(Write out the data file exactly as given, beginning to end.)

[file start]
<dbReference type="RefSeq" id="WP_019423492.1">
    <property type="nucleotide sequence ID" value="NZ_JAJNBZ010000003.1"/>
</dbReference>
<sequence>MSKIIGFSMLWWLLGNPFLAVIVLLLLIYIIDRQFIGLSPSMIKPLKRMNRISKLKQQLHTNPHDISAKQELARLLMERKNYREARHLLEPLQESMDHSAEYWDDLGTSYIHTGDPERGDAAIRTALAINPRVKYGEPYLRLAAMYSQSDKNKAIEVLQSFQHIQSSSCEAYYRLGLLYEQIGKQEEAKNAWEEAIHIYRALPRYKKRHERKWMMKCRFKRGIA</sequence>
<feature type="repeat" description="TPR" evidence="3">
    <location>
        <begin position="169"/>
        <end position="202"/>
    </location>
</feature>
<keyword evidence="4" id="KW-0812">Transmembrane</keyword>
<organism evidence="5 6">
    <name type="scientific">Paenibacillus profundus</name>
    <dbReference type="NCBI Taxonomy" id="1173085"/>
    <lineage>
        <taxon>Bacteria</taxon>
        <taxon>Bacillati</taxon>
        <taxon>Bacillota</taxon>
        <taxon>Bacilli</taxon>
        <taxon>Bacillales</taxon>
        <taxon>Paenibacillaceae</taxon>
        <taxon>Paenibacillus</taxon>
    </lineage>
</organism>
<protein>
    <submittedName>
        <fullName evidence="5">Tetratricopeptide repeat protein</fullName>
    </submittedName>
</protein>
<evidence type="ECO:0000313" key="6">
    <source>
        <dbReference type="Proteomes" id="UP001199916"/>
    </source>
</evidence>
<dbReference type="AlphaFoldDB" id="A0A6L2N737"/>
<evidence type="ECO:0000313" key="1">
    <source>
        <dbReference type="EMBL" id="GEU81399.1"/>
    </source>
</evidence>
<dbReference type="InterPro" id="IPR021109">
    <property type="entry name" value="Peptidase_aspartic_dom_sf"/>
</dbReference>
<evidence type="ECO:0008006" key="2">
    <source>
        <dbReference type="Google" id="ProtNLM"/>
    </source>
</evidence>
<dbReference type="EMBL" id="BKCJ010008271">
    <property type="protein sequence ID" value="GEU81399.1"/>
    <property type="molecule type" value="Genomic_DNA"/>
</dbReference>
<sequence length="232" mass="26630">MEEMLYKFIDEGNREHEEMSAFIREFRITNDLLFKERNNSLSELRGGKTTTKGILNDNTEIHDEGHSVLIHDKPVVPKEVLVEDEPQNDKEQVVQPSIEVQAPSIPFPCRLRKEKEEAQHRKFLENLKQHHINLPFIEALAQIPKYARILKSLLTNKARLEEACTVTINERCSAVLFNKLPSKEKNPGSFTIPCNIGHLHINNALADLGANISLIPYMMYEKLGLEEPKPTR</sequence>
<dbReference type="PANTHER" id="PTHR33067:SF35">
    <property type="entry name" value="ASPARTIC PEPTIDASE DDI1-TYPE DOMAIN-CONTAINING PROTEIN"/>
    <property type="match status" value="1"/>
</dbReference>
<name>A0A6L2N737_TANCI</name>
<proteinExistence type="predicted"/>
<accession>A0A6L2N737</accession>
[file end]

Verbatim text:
<dbReference type="RefSeq" id="WP_019423492.1">
    <property type="nucleotide sequence ID" value="NZ_JAJNBZ010000003.1"/>
</dbReference>
<sequence>MSKIIGFSMLWWLLGNPFLAVIVLLLLIYIIDRQFIGLSPSMIKPLKRMNRISKLKQQLHTNPHDISAKQELARLLMERKNYREARHLLEPLQESMDHSAEYWDDLGTSYIHTGDPERGDAAIRTALAINPRVKYGEPYLRLAAMYSQSDKNKAIEVLQSFQHIQSSSCEAYYRLGLLYEQIGKQEEAKNAWEEAIHIYRALPRYKKRHERKWMMKCRFKRGIA</sequence>
<feature type="repeat" description="TPR" evidence="3">
    <location>
        <begin position="169"/>
        <end position="202"/>
    </location>
</feature>
<keyword evidence="4" id="KW-0812">Transmembrane</keyword>
<organism evidence="5 6">
    <name type="scientific">Paenibacillus profundus</name>
    <dbReference type="NCBI Taxonomy" id="1173085"/>
    <lineage>
        <taxon>Bacteria</taxon>
        <taxon>Bacillati</taxon>
        <taxon>Bacillota</taxon>
        <taxon>Bacilli</taxon>
        <taxon>Bacillales</taxon>
        <taxon>Paenibacillaceae</taxon>
        <taxon>Paenibacillus</taxon>
    </lineage>
</organism>
<protein>
    <submittedName>
        <fullName evidence="5">Tetratricopeptide repeat protein</fullName>
    </submittedName>
</protein>
<evidence type="ECO:0000313" key="6">
    <source>
        <dbReference type="Proteomes" id="UP001199916"/>
    </source>
</evidence>
<dbReference type="AlphaFoldDB" id="A0A6L2N737"/>
<evidence type="ECO:0000313" key="1">
    <source>
        <dbReference type="EMBL" id="GEU81399.1"/>
    </source>
</evidence>
<dbReference type="InterPro" id="IPR021109">
    <property type="entry name" value="Peptidase_aspartic_dom_sf"/>
</dbReference>
<evidence type="ECO:0008006" key="2">
    <source>
        <dbReference type="Google" id="ProtNLM"/>
    </source>
</evidence>
<dbReference type="EMBL" id="BKCJ010008271">
    <property type="protein sequence ID" value="GEU81399.1"/>
    <property type="molecule type" value="Genomic_DNA"/>
</dbReference>
<sequence length="232" mass="26630">MEEMLYKFIDEGNREHEEMSAFIREFRITNDLLFKERNNSLSELRGGKTTTKGILNDNTEIHDEGHSVLIHDKPVVPKEVLVEDEPQNDKEQVVQPSIEVQAPSIPFPCRLRKEKEEAQHRKFLENLKQHHINLPFIEALAQIPKYARILKSLLTNKARLEEACTVTINERCSAVLFNKLPSKEKNPGSFTIPCNIGHLHINNALADLGANISLIPYMMYEKLGLEEPKPTR</sequence>
<dbReference type="PANTHER" id="PTHR33067:SF35">
    <property type="entry name" value="ASPARTIC PEPTIDASE DDI1-TYPE DOMAIN-CONTAINING PROTEIN"/>
    <property type="match status" value="1"/>
</dbReference>
<name>A0A6L2N737_TANCI</name>
<proteinExistence type="predicted"/>
<accession>A0A6L2N737</accession>